Do you know where I can find him? I ask.

You’re looking at him.

I’m taken aback. The first man we meet in Mississippi is Fred McDowell?! Damn! And he works in a service station?!

Mitchell tells McDowell what they are doing in MS, that they want to interview and record some unkown blues musicians from the area and Fred says that shouldn’t be a problem.  He then invites them to his house where he promises to have some folks for them to meet.  The rest as they say is history.

Mississippi Fred McDowell—Going Down to the River

We Juke Up in Here!

About eight years ago I started going to Clarksdale to hear as much music as possible. On my first trip north I found Roger Stolle’s fine store Cat Head. Cat Head is my favorite store in Mississippi. It is funky in a 100% blues way and Roger shares his knowledge freely which makes a visit to Cat Head a 100 percent blues learning experience. Roger’s inventory is about blues books, blues music, blues arts with live blues inside or outside. This institution is about 10 years old. I caught Roger’s attention because I became a good customer and avid spokesman on his behalf of his work. If you haven’t been to Roger’s store, treat yourself. Go and support his efforts with your purchases.

Cat Head Delta Blues & Folk Art, Inc.

I also found Red’s Lounge run by Red Peden. Big Jack Johnson was playing his marvelous blues in this blues mecca and I was baptized into Red’s style of Jukin’.

Language of the Blues by Debra DeSalvo explains the origins of the word juke:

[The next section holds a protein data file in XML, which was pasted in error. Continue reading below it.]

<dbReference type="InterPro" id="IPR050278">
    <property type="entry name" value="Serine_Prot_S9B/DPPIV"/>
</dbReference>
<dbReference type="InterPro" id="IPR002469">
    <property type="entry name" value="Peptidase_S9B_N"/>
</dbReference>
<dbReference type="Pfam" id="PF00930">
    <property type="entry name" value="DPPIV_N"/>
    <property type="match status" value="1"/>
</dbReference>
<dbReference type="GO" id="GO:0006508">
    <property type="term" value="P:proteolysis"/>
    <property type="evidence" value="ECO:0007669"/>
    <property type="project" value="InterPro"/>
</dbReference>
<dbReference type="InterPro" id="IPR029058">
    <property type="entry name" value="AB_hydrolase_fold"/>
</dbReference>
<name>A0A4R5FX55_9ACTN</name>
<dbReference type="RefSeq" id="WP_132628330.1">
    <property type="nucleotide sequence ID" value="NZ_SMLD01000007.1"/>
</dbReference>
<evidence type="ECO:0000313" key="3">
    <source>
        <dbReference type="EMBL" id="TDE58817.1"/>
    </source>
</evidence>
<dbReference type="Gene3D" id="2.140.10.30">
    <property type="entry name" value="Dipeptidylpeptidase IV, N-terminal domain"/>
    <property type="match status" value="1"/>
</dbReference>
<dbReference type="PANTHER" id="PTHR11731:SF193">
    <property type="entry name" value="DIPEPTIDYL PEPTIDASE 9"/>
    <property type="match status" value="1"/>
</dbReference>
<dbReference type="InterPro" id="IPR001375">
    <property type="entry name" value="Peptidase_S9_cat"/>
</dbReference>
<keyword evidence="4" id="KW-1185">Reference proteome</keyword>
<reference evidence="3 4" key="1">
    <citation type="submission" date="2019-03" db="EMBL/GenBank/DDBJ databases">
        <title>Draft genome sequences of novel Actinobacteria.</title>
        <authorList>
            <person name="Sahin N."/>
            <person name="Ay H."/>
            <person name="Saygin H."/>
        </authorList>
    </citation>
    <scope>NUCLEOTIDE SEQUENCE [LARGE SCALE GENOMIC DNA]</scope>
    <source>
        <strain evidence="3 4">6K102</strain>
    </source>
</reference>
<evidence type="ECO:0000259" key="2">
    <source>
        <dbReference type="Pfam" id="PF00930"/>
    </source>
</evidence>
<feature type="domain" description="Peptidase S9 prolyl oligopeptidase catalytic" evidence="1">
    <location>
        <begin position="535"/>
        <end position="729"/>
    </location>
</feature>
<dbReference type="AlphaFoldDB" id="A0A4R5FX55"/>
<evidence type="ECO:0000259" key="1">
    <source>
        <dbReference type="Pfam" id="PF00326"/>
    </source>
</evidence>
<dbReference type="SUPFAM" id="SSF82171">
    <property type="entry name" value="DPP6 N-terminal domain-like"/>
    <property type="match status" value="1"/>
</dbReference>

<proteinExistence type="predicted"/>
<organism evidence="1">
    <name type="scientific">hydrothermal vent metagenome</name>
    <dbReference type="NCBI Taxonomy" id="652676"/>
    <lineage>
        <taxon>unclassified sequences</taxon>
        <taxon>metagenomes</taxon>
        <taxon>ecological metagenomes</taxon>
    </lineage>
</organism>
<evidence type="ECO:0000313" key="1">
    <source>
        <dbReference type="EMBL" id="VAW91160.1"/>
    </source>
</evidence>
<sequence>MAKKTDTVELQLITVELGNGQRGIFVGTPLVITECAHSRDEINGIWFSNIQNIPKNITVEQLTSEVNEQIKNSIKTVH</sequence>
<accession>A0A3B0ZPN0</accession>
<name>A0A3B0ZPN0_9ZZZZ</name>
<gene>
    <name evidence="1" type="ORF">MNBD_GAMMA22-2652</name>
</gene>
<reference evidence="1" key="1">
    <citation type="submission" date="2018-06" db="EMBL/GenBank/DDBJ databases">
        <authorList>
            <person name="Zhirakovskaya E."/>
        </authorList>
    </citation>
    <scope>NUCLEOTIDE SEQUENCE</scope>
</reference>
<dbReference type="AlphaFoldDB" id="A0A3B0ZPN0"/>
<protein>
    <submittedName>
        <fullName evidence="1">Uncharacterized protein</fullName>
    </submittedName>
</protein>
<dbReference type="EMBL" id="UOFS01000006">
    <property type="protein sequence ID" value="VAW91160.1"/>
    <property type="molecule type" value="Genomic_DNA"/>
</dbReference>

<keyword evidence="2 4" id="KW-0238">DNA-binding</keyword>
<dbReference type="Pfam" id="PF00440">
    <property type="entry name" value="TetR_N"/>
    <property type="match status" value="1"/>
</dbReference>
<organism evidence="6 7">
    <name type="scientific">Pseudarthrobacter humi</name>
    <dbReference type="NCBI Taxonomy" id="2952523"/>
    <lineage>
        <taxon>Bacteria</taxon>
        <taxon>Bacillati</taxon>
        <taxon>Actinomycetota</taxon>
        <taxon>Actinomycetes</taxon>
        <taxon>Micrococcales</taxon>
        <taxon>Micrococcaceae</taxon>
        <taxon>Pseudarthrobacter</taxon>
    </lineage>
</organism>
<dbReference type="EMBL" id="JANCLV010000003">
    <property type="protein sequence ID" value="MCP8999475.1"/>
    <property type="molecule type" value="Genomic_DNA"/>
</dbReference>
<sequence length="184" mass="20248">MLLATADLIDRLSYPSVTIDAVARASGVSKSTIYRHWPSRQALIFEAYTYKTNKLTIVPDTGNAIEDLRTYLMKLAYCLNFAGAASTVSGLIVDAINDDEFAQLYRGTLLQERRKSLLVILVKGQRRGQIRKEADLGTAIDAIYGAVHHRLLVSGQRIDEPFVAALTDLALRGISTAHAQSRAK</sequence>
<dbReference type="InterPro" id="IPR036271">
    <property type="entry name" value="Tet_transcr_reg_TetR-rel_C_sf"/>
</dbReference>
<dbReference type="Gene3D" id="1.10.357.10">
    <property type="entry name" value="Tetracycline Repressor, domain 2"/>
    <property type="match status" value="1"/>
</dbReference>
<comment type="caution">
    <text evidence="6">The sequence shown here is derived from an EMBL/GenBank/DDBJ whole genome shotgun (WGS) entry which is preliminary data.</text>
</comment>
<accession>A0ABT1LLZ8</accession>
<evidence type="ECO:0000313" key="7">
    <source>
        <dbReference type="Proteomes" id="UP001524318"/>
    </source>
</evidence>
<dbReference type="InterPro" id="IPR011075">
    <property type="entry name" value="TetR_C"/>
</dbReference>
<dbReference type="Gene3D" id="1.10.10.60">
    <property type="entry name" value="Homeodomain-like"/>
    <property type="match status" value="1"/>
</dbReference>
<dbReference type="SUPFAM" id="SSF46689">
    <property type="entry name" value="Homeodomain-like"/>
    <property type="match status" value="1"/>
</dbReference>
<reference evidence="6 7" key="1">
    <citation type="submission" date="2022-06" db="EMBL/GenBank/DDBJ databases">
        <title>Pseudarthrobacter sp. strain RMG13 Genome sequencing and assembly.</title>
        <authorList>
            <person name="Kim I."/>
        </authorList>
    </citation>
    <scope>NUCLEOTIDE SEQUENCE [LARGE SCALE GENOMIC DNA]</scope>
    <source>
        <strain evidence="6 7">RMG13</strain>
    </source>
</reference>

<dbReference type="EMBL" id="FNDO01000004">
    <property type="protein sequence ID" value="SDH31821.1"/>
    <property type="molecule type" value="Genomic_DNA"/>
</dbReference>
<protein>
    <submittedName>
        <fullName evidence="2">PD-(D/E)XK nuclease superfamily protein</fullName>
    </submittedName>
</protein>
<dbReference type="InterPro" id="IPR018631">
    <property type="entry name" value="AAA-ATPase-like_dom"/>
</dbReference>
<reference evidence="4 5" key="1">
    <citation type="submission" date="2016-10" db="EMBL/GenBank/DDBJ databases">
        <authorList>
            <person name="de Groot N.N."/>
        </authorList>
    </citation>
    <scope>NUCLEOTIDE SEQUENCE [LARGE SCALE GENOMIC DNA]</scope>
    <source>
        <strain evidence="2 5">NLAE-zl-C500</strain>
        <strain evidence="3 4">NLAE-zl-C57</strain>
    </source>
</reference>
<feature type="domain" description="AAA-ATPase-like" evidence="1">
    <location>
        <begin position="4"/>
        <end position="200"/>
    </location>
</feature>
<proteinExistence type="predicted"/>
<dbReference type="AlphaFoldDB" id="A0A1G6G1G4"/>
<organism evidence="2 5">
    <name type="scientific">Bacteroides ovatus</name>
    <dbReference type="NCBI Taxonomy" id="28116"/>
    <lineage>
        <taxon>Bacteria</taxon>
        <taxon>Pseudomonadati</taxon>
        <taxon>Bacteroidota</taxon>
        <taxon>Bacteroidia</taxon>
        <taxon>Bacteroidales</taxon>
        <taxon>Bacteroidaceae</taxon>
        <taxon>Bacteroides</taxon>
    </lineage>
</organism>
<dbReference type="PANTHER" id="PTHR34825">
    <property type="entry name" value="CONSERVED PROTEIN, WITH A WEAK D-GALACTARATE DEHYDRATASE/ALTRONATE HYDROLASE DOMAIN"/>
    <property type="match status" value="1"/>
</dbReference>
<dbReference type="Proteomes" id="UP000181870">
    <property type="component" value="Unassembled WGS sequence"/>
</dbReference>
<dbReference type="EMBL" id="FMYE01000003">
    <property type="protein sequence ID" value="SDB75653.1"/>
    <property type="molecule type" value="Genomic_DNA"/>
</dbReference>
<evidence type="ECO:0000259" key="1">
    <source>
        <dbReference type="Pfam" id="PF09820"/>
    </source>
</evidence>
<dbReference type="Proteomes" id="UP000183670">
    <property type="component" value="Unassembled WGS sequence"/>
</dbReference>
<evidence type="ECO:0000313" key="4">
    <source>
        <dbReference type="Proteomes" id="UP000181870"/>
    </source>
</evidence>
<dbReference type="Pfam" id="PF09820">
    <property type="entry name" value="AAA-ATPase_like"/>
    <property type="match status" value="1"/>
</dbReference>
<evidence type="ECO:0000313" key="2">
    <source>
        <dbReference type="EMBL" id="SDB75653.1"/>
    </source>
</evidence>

“A juke or juke joint  is a funky little bar (and sometimes brothel) that provides dance music whether from a piano player, a band, or a juke box. The word juke has been traced to the Gullah (Georgia Sea Islands) word joog, meaning disorderly. Joog has been traced in turn to the Bambara tribe’s word dzugu, which means ‘wicked.’ There’s also the Wolof word  dzug which means to misbehave or lead a wild life, and the Bantu juka, which means to rise up and do your own thing. In From Juba to Jive: A Dictionary of African-American Slang, Clarence Major wrote that  ‘jook’ is an ‘African word meaning to jab or poke–as in sexual intercourse, and was also used in the Caribbean.”

For me, a white guy, jook means good music and lots of fun.

As my friendship with Clarksdale and Roger developed I met Jeff Konkel and began stocking Jeff’s fine broke and hungry recordings. Roger and Jeff’s new collaboration is We Juke Up in Here! The DVD is the story of Red, his lounge and the shape of the Delta Jukin’ in the present. Viewing this fine work is a Delta Blues fan’s must.

As my son Austin and his pal Richard became fans of Clarksdale, they also realized the specialness of Roger’s Cat Head Store and its efforts. Austin and Richard were driven to launch their dreams of creating the first legal distillery in Mississippi. They believe in live music and wanted to donate part of their proceeds in support of musician causes. They were tumbling around name brands and took their business proposal to Roger to get his take. Roger was taken back but gave the idea a chance. After a while, Roger graced their project by voicing no objection and Cathead Vodka was born.

Lemuria is very happy to be a part of the Jackson area “We Juke Up in Here” release party.

Jackson’s screening will be held at Cathead Vodka Distillery.

Everyone is welcome!

Join filmmakers Damien Blaylock, Jeff Konkel and Roger Stolle for a screening of their latest film “We Juke Up in Here” at the Cathead Vodka Distillery in Gluckstadt, Mississippi.

Friday, October 26

Food & Drink at 7:00

Screening of “We Juke Up in Here” at 8:00

644 Church Rd Suite 1, Madison, Mississippi 39110

Click here for a map on the Facebook Event Page.

“We Juke Up in Here” is available in a deluxe two-disc collection (DVD with CD soundtrack) at Lemuria. You can purchase in store or order on our website for $29.99 + shipping.